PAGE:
• Meyen FJF. 1837. Ueber die Secretionsorgane der Pflanzen. Berlin, Germany: F.H. Morin.
  • Mildbraed J. 1928. Gertrudia K. Schum. =Ryparosa Bl. Notizblatt Des Botanischen Gartens und Museums Zu Berlin-Dahlem 10: 338340.
  • Moog J, Drude T, Maschwitz U, Agosti D. 1997. Flood control by ants: water-bailing behavior in the Southeast Asian plant-ant genus Cladomyrma Wheeler (Formicidae, Formicinae). Naturwissenschaften 84: 242245.
  • Moog J, Fiala B, Werner M, Weissflog A, Saw LG, Maschwitz U. 2003. Ant-plant diversity in Peninsular Malaysia, with special reference to the Pasoh Forest Reserve. In: Okuda T, Manokaran N, Matsumoto Y, Niiyama K, Thomas SC, Ashton PS, eds. Pasoh: ecology of a lowland rainforest in southeast Asia. Tokyo, Japan: Springer Press, 459494.
  • Murphy DJ. 1993. Structure, function and biogenesis of storage lipid bodies and oleosins in plants. Progress in Lipid Research 32: 247280.
  • Murphy DJ. 2001. The biogenesis and functions of lipid bodies in animals, plants and microorganisms. Progress in Lipid Research 40: 325438.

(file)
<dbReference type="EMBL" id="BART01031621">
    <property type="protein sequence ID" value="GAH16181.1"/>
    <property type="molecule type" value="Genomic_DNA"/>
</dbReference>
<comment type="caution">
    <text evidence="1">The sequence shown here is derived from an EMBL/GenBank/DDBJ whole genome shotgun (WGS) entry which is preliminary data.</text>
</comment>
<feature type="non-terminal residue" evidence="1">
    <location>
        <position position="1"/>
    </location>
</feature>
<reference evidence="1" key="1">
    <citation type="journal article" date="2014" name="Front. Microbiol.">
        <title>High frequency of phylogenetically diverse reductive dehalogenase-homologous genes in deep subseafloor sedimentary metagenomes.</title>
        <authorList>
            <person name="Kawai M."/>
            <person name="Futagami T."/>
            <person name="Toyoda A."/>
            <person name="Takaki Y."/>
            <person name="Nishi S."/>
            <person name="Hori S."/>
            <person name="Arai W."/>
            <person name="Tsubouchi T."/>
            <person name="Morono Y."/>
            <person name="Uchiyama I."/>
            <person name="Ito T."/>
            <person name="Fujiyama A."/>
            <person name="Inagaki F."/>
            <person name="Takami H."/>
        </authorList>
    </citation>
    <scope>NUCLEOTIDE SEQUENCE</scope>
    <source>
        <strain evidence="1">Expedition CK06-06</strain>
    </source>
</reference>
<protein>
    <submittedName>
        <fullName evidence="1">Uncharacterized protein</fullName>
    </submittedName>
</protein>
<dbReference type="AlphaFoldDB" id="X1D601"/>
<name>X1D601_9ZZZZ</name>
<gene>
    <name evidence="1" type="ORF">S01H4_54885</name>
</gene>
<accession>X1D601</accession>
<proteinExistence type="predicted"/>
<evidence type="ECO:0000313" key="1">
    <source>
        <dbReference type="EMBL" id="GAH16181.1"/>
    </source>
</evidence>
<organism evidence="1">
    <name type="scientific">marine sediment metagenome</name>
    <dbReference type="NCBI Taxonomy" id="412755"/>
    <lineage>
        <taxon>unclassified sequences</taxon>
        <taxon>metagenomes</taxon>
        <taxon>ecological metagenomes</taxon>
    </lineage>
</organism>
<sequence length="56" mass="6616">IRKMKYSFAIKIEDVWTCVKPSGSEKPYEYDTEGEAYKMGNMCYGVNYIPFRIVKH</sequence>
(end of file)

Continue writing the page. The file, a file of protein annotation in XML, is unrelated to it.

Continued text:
• Murphy DJ. 2005. Lipid-associated proteins. In: Murphy DJ, ed. Plant lipids – biology, utilisation and manipulation. Oxford, UK: Blackwell Publishing, 226269.
  • Murphy DJ, Vance J. 1999. Mechanisms of lipid-body formation. Trends in Biochemical Sciences 24: 109115.
  • Nestler A. 1893. Die Perldrüsen von Artanthe cordifolia Miq. Österreichische Botanische Zeitschrift 43: 386390.
  • O’Brien TP, McCully ME. 1981. The study of plant structure. principles and selected methods. Melbourne, Australia: Termarcarphi Pty Ltd.
  • O'Dowd DJ. 1979. Foliar nectar production and ant activity on a neotropical tree, Ochroma pyramidale. Oecologia (Berlin) 43: 233248.
  • O'Dowd DJ. 1980. Pearl bodies of a neotropical tree, Ochroma pyramidale: ecological implications. American Journal of Botany 67: 543549.
  • O'Dowd DJ. 1982. Pearl bodies as ant food: an ecological role for some leaf emergences of tropical plants. Biotropica 14: 4049.
  • Peat S, Whelan WJ, Turvey JR. 1956. The soluble polyglucose of sweet corn (Zea mays). Journal of the Chemical Society 1956: 23172322.